Mutant Year Zero: Road to Eden Interview

We already had a chance to see some gameplay from The Bearded Ladies’ upcoming turn-based post-apocalyptic strategy/RPG Mutant Year Zero: Road to Eden. And now, Indiegraze offers a detailed interview with the studio’s producer Mark Parker. The interview touches on the game’s feeling of adventure, its sense of humor, the importance of its stealth aspect, as well as Mutant Year Zero’s relationship with its pen and paper source material. A few sample questions:

Erik Meyer: MYZRTE guides players through XCOM-inspired turn-based tactical combat, with mutations, specialized equipment, and unique character abilities leading the way through a post-apocalyptic setting, so from a mechanics and an experience POV, what aspects of the project set it apart from games with a similar perspective, and as designers, how do you go from solid assets to a well-oiled machine?

Mark Parker: Whilst of course there are comparable elements to XCOM and other tactical games, we wanted to stand out from the crowd somewhat by incorporating a solid feeling of adventure, not just a succession of tactical encounters. Therefore, we have a real-time element that allows the player to employ stealth and a certain degree of pre-planning before entering combat, and the transition between real-time and tactical gameplay is smooth and dynamic. It’s about giving the player a choice of how they tackle each situation (something we know about from working on Hitman) and also allowing them to explore the rich world we have created. Regarding the process of making it a slick-feeling and satisfying experience, it’s mainly down to playing, tweaking and playing some more. In addition, Rui (CEO of FUNCOM) is a hardcore player of tactical games, and he regularly gives us feedback regarding difficulty, timings, visual cues, etc.

EM: Long before the announcement of MYZ as a videogame, the pen-and-paper RPG already had a devoted following, so can you speak to the bridge between what you’re doing and the traditions it comes out of? Additionally, what expectations come with a universe that people already know and love?

MP: Well firstly, it’s impossible to please everyone, and whilst the temptation was there to add a lot more of the RPG elements from the books into our game, we knew that attempting to replicate a pen and paper experience in a videogame is never really going to satisfy everybody; by its very nature, a pen and paper game is a very free-form social experience where (besides the core ruleset) the players’ imaginations are literally the limit. So we decided to make a tactical adventure game set within the rich world from the books, and we felt that this genre fit the universe nicely and that there is a certain degree of ‘dice rolling’ in this type of game. As for the universe, we try to make sure everything we include fits well with the books; there are obviously some things we wanted to explore or add that the books don’t cover entirely, so there is a small amount of ‘artistic license’, and many of the team members have been long-time players of the Mutant games, so they also keep to canon.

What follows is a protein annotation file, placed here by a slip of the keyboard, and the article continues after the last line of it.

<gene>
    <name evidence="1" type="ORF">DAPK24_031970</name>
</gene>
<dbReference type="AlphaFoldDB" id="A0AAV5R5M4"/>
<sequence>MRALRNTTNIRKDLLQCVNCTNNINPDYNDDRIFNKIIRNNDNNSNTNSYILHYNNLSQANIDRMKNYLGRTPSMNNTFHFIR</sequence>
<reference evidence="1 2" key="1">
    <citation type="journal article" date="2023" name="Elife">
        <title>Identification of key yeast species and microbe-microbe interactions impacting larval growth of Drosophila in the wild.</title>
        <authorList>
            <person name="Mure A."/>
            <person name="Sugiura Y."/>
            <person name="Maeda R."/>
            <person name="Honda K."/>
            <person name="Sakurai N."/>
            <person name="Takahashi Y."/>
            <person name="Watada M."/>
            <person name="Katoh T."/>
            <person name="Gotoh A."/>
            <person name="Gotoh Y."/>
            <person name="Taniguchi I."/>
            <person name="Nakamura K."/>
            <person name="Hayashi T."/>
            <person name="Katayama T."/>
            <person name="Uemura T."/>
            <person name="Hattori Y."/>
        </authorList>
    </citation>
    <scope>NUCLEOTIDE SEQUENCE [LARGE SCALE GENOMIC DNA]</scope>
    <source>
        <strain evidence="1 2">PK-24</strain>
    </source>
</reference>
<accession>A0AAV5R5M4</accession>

EM: In the gameplay footage that has been released, devs spoke to characters misunderstanding history, so a statue of a high school mascot might be mistaken for a demon, for example. As the game’s narrative has developed, how do you see the setting informing the storyline, and what other things have come from this process that either surprised you or provided depth to the culture of the PCs?

MP: The idea of everyday items or locations from our ‘current’ age being misconstrued by peoples living far in the future is very appealing. We tried to avoid ‘obvious’ humor in the dialogue in favor of more ironic moments that would entertain the player but be deadly serious from the characters’ perspective. A good example of this irony is early on in the game where Dux and Bormin discover a functioning ‘Boom Box’ radio and naturally misinterpret it as a bomb. The ghouls are also supposed to talk and act quite a bit differently than the mutants; there is a good reason for this which we won’t go into at this time.

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Val Hull
Val Hull

Resident role-playing RPG game expert. Knows where trolls and paladins come from. You must fight for your right to gather your party before venturing forth.

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